Top 9 podcasts of 2019

Dec 20 2019

During 2019, faculty and students discussed their research into school improvement strategies, teacher leadership, teenagers' social-moral identity and more in the University of Washington College of Education's podcast series. Listen to our most popular podcasts of the year (as of Dec. 19) below.

Podcast: Disrupting the “Asians Are Good at Math” narrative

Jan 6 2020

While stereotypes about the academic success of Asian students may seem harmless, those false narratives dehumanize Asian people, argues University of Washington College of Education Professor Niral Shah.

Professor’s new book explores equitable collaborations with families and communities

Dec 10 2019

A new book by University of Washington College of Education Professor Ann M. Ishimaru, “Just Schools: Building Equitable Collaborations with Families and Communities,” examines the challenges and possibilities of creating more equitable forms of collaboration among non-dominant families, communities and schools.

Podcast: New report offers recommendations to improve doctoral education across the globe

Nov 5 2019

An international group of researchers and leaders of doctoral education recently released a report with seven recommendations to improve doctoral education worldwide following a September convening organized by the University of Washington College of Education’s Center for Innovation and Research in Graduate Education (CIRGE). 

New faculty Q&A: David Knight

Oct 10 2019

Combining his research on the economics of education and school finance with a passion for the transformative power of education, David Knight aims to better understand policies that can contribute to more equitable education systems.

New faculty Q&A: Maribel Santiago

Oct 1 2019

As a student growing up in Los Angeles, Maribel Santiago found it difficult to engage with K-12 history courses that were disconnected from her lived experiences. Yet the stories her parents shared about their family in Oaxaca, Mexico, and their experiences as immigrants inspired her interest in the teaching and learning of Latinx history.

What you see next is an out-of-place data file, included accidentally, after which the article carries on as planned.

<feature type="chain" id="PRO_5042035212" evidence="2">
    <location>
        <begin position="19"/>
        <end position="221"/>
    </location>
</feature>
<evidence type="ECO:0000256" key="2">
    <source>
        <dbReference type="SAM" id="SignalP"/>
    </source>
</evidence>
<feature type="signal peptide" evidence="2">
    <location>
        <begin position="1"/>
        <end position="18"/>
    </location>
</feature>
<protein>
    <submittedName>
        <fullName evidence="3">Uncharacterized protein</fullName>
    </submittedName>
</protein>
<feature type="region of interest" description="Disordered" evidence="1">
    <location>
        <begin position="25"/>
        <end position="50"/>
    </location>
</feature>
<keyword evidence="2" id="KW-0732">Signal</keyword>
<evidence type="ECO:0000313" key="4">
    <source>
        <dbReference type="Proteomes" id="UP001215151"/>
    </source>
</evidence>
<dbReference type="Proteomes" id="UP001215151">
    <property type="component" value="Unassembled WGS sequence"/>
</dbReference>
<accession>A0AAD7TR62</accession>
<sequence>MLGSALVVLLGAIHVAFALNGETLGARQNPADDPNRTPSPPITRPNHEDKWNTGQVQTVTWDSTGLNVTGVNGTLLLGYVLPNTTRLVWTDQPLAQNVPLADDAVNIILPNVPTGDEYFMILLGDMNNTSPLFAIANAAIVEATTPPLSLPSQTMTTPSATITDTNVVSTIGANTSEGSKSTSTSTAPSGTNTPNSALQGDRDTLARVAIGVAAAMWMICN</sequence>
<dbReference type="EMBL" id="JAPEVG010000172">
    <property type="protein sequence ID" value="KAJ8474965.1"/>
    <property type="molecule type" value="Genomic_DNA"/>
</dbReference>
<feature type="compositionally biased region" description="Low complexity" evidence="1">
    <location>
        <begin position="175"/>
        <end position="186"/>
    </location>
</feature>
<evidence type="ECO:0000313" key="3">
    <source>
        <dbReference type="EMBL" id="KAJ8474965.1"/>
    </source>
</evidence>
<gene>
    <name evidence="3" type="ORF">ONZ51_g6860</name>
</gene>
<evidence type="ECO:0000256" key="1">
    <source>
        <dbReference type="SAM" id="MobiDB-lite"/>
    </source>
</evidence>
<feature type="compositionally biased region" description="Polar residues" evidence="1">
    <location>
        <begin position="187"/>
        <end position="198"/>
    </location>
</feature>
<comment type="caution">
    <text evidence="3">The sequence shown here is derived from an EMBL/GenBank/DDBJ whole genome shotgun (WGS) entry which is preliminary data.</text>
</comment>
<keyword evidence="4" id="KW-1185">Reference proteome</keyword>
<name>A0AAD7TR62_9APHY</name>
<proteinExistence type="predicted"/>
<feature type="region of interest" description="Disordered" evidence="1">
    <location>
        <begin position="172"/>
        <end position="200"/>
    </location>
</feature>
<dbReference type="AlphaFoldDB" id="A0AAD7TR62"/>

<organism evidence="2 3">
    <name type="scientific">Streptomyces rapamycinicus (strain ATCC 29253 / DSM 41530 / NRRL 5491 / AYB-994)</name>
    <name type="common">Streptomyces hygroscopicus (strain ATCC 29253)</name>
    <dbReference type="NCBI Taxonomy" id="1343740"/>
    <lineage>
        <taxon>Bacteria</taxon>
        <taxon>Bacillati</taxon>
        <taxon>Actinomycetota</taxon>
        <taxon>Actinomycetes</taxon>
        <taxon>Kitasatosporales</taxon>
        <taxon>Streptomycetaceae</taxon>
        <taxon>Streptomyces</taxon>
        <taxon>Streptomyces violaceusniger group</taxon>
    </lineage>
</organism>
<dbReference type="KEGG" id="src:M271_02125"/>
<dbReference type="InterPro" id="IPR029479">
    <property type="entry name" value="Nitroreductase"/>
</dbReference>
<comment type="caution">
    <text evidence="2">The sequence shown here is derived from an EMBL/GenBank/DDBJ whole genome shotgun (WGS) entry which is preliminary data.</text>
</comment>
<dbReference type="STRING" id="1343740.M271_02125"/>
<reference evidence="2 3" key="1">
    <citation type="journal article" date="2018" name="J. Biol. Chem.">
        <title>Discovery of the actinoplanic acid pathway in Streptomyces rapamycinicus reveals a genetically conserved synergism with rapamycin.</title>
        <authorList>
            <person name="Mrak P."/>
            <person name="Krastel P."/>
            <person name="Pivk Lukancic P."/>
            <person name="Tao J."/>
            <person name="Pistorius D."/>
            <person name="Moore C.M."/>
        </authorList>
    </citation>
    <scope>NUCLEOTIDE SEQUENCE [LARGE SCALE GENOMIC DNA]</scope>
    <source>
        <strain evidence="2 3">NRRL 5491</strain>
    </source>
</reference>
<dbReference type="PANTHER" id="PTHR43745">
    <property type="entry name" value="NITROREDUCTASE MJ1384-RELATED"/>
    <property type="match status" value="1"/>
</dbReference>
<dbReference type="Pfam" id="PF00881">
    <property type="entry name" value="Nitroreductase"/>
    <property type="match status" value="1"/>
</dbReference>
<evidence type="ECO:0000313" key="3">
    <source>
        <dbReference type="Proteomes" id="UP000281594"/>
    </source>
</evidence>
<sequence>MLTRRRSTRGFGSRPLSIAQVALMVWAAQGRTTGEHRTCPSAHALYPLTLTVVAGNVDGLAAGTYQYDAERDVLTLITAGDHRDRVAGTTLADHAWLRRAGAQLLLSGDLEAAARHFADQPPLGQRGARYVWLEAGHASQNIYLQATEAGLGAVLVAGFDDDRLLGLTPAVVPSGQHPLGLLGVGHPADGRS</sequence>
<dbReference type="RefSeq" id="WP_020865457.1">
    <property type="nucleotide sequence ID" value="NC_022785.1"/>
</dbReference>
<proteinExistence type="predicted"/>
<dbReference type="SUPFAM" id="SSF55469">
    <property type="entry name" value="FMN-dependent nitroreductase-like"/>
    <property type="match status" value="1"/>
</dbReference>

New faculty Q&A: Emma Elliott-Groves

Sep 19 2019

At an early age, Emma Elliott-Groves saw her family advocate for the rights of the First Nations and other Indigenous peoples while centering knowledge passed down by her ancestors across generations.

Today, the new University of Washington College of Education assistant professor of learning sciences and human development is dedicated to drawing on Indigenous and placed-based knowledges and practices to addressing complex social and mental health issues in Indigenous communities.

New faculty Q&A: Julia Duncheon

Sep 18 2019

As a teacher at a high-poverty high school in Brooklyn, Julia Duncheon all-too-often saw her school’s top students go on to college yet encounter roadblocks that kept them from completing their degrees.

New faculty Q&A: Niral Shah

Sep 11 2019

Aspirations of becoming a technology entrepreneur shifted for Niral Shah when, as a college student, he began working with students and community leaders in West Philadelphia.

New faculty Q&A: Molly Shea

Sep 4 2019

During her younger years, Molly Shea did much of her learning through informal means such as playing soccer and spending time in the outdoors with her father. It was not until college that she began to see the possibilities for transformative learning in school and through community-led social movements.